- Daily Zen
A slowdown in global steel production affected Cookson Group PLC as the company has warned that its profits will be below initial estimates. Cookson Group, one of the UK’s oldest industrial companies, has admitted that its division producing glass and ceramic products for steelmakers was weaker in July and August than initially expected. Cookson Group’s shares dropped after the company had warned profits would be affected by slowdown in global steel production.
Cookson Group, which can trace its beginnings back three centuries, informed that its engineered ceramic divisions had been affected by the global economic downturn as well as a slowdown in steel production. The company warned that its full-year’s results would be below initial estimates. The information triggered a 14 percent drop in Cookson Group’s stock market value to £1.5 billion as the engineered ceramic business makes up a large part of the company’s revenue. The ceramic division of Cookson Group, which supplies the global steel and foundry, earns more than two-thirds of total group revenues.
In addition, the group’s ceramics division has also been affected by a drop in demand from trucks and carmakers, wind turbine producers, miners as well as builders. Cookson Group has already responded to tough economic conditions by cutting temporary employees and overtime. The company employs approximately 15,000 workers in 40 countries. Cookson Group has been also considering a demerger of the ceramic division from the company’s performance materials unit, which supplies parts for producers of tablet devices and smartphones, including Apple Inc.’s iPhone. According to Michael Blogg, an analyst with Investec, “A demerger is still being assessed but there are also some warning signs around growth rates in its performance materials division.”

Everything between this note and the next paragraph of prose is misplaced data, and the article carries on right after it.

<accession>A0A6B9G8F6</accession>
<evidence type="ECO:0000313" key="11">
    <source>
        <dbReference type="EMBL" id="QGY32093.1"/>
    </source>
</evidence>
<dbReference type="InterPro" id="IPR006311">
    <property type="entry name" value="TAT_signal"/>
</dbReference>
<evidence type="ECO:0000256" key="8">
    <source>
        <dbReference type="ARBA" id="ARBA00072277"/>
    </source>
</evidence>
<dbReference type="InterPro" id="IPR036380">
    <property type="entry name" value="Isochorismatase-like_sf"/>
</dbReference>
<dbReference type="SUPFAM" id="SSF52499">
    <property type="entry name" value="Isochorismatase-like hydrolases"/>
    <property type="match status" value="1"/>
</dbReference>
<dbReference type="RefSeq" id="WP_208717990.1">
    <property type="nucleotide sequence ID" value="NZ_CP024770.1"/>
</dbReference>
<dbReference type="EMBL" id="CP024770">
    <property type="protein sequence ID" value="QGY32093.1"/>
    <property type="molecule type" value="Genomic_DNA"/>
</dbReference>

The company, however, has not decided yet what to do; it still considers all its strategic options which might lead to the demerger.
As it was stated by the World Steel Association, average monthly steel production volumes in July and August dropped by approximately 3 percent for the world excluding China, compared with the average rate in the first six months of the year. The slowdown in steel production was most noticeable in Europe, which saw a decline of about 11 percent, while the steel production in the US fell by roughly 3 percent.
Nick Salmon, chief executive officer at Cookson Group, noted that the company usually sees weak July and August, but it is however followed by a strong performance in the month of September. Yet end markets in September this year were weaker than the company had initially expected. In September Cookson Group noticed signs of further weakening in steel production volumes in regions of the US, Brazil and Europe as well.